Jesus said to them, “I am the bread of life; whoever comes to me shall not hunger, and whoever believes in me shall never thirst.” John 6:35
This week we have been talking about feasting and the great feast that God invites us to now and for eternity. Yesterday, Pastor Mark reminded us in his blog that God will invite us to a great feast when he finishes his work of restoring all of creation.
I don’t know about you, but I really love to feast! I love good food. I really love incredible coffees. I love the way a perfectly cooked steak melts in your mouth. Who doesn’t love an incredible dessert? But what makes these things even greater is when you get to enjoy them with others and talk about how amazing they are. C.S. Lewis says it this way in his book Reflections on the Psalms: “I think we delight to praise what we enjoy because the praise not merely expresses but completes the enjoyment; it is its appointed consummation.”
I really enjoy delighting in God’s good gifts. But I also realize that all of those good gifts are marred by the Fall and sin and yet they still can be greatly enjoyed. When I think about the fact that one day God will finish restoring all of creation and we will be able to enjoy all of His creation uninhibited by sin I am sometimes overwhelmed with joy and excitement. The beauty of this reality is that God invites us to begin to partake in this feast now and one of the greatest ways that we have to do that is through weekly corporate worship with our fellow church members.
The Bible reminds us in many places that the Christian life is not and will never be just about “Jesus and me.” Yes, saving faith is very personal. We must personally realize our desperate need for God and believe that he personally died for us. But when we are born again by the Spirit of God we are also born into a new family – the family of God, the church. When we come together to worship God we get to experience him in a far greater and more meaningful way. We get to “stir one another up to love and good works” (Hebrews 10:24). We get to “consummate our enjoyment” by praising our Great Creator and Savior together. In short, we get to practice for heaven.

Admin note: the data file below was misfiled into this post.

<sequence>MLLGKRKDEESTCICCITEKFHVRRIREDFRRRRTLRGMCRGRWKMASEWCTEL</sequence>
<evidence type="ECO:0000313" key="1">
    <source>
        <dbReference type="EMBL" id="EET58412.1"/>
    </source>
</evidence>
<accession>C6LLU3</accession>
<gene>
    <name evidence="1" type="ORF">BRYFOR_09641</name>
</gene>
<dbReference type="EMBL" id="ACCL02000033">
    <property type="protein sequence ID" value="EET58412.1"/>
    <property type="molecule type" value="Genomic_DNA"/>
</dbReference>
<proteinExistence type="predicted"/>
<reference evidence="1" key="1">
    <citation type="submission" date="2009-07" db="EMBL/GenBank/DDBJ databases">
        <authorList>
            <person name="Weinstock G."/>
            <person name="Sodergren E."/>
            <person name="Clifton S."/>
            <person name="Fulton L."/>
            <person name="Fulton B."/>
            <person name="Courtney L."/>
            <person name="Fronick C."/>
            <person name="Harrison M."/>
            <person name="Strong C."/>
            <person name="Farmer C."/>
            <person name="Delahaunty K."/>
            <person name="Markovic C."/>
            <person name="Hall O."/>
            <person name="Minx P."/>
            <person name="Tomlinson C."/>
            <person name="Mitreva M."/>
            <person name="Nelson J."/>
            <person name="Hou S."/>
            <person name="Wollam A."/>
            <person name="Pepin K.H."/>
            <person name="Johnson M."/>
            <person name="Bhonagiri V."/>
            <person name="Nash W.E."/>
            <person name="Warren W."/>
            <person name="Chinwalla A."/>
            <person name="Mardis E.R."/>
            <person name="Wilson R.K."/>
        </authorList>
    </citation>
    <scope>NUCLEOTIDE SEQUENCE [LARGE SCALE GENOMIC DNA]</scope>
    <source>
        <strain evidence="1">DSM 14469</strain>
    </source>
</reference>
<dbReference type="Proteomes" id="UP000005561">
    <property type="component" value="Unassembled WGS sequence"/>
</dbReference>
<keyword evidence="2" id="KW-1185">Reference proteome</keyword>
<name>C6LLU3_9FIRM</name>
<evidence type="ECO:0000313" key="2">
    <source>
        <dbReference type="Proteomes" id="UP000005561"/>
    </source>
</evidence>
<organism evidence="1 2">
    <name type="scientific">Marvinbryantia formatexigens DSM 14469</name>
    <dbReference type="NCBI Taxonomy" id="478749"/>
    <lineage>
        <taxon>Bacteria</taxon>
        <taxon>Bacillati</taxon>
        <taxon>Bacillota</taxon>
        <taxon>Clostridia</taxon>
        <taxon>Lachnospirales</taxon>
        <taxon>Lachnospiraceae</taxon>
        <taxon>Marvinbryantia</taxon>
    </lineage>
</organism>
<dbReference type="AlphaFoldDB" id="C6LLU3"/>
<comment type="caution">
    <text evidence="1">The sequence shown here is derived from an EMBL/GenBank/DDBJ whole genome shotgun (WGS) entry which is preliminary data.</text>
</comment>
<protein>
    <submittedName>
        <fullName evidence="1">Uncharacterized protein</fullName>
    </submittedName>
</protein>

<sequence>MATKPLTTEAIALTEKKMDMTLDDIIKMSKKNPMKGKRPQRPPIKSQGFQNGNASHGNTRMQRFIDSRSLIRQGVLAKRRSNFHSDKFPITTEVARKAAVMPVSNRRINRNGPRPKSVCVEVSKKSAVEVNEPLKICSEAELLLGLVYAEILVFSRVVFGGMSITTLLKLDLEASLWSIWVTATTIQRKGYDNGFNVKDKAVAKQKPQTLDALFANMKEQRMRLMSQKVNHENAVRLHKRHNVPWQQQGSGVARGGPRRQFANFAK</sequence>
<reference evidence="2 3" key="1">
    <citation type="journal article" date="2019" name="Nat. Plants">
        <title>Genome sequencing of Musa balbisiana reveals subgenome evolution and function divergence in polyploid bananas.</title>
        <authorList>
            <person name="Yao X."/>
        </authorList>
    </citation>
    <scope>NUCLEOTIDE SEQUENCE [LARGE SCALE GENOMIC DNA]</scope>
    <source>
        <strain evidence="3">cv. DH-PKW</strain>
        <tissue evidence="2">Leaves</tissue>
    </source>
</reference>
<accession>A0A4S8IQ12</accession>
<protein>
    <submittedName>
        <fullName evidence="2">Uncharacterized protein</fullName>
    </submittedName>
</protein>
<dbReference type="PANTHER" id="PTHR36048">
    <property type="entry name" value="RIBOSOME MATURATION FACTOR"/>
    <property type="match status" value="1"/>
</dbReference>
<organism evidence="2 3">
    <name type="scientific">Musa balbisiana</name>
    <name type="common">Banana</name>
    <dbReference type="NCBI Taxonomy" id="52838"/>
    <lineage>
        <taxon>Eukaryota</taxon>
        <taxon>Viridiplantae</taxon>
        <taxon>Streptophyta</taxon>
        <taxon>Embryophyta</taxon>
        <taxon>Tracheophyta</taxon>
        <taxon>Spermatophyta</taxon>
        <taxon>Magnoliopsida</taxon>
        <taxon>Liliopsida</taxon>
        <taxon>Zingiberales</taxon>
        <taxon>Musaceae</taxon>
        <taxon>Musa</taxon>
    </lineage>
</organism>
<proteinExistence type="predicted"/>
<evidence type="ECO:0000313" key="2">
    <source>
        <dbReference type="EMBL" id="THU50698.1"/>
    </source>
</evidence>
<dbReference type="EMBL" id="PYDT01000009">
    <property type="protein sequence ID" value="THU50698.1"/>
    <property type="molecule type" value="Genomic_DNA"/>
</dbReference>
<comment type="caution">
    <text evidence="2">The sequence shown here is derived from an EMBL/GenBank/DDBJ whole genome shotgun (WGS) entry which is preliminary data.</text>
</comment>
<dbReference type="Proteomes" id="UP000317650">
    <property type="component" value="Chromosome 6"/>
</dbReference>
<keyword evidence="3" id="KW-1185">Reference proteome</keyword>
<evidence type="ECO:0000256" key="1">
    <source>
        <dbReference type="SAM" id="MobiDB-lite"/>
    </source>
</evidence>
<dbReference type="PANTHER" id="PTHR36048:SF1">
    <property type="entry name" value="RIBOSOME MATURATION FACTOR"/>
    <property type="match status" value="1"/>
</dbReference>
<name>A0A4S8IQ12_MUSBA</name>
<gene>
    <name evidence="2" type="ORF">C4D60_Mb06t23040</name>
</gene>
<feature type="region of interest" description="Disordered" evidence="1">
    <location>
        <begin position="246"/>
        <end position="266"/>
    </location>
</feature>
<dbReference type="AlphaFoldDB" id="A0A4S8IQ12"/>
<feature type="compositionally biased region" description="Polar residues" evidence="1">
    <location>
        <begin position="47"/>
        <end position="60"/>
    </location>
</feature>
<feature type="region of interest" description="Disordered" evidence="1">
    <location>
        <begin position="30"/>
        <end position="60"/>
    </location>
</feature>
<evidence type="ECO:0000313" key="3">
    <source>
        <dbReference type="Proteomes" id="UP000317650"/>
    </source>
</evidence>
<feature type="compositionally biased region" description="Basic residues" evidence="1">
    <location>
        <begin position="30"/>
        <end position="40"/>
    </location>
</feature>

Practice for Heaven
Think about it. When we gather together to worship God corporately we are getting a small glimpse of what our eternity fully in the presence of Christ will be like. We are getting to feast on God together with our family. We are getting a taste of the picture in Revelation 7 where John sees a “great multitude from every nation, from all tribes and peoples and languages” worshipping together around the throne of God. Do you know what it says next?
Therefore they are before the throne of God, and serve him day and night in his temple; and he who sits on the throne will shelter them with his presence. They shall hunger no more, neither thirst anymore; the sun shall not strike them, nor any scorching heat. For the Lamb in the midst of the throne will be their shepherd, and he will guide them to springs of living water and God will wipe away every tear from their eyes. (Revelation 7:15-17)
That’s incredible! There it is again, imagery of eating and drinking. These verses are telling us how the Great Story of God’s Redemption ends (or begins!). We will rest for eternity in the shelter of God’s wonderful presence. All of our longings and desires will be finally fulfilled and we will hunger and thirst no more! When we worship God corporately we remind each other in a very real and tangible way that this is how the story ends.
Church, don’t believe the lie that Satan wants all of us to believe – that worshipping God corporately is not worth your time and energy. That it’s not worth the sacrifice week-after-week and year-after-year. Corporate worship is a great gift that our gracious God has given us to experience Him and see a foretaste of heaven. Do you believe that?
For this Sunday:
As we look to our corporate gathering this Sunday I would like us to look at the command of Hebrews 10:24: “And let us consider how to stir up one another to love and good works.”
Notice the command of this verse: “let us consider how.” My challenge for you this weekend is to spend some time in prayer considering how you can stir others up to love and good works as we gather to worship. What part can you play in reminding your brothers and sisters of the way the Great Story of Redemption ends (or begins) – of the picture in Revelation 7? You can view the order of worship HERE. I would also challenge you to spend some time praying through the service that God allow us to see his glory as we meet him through this service.
See you Sunday!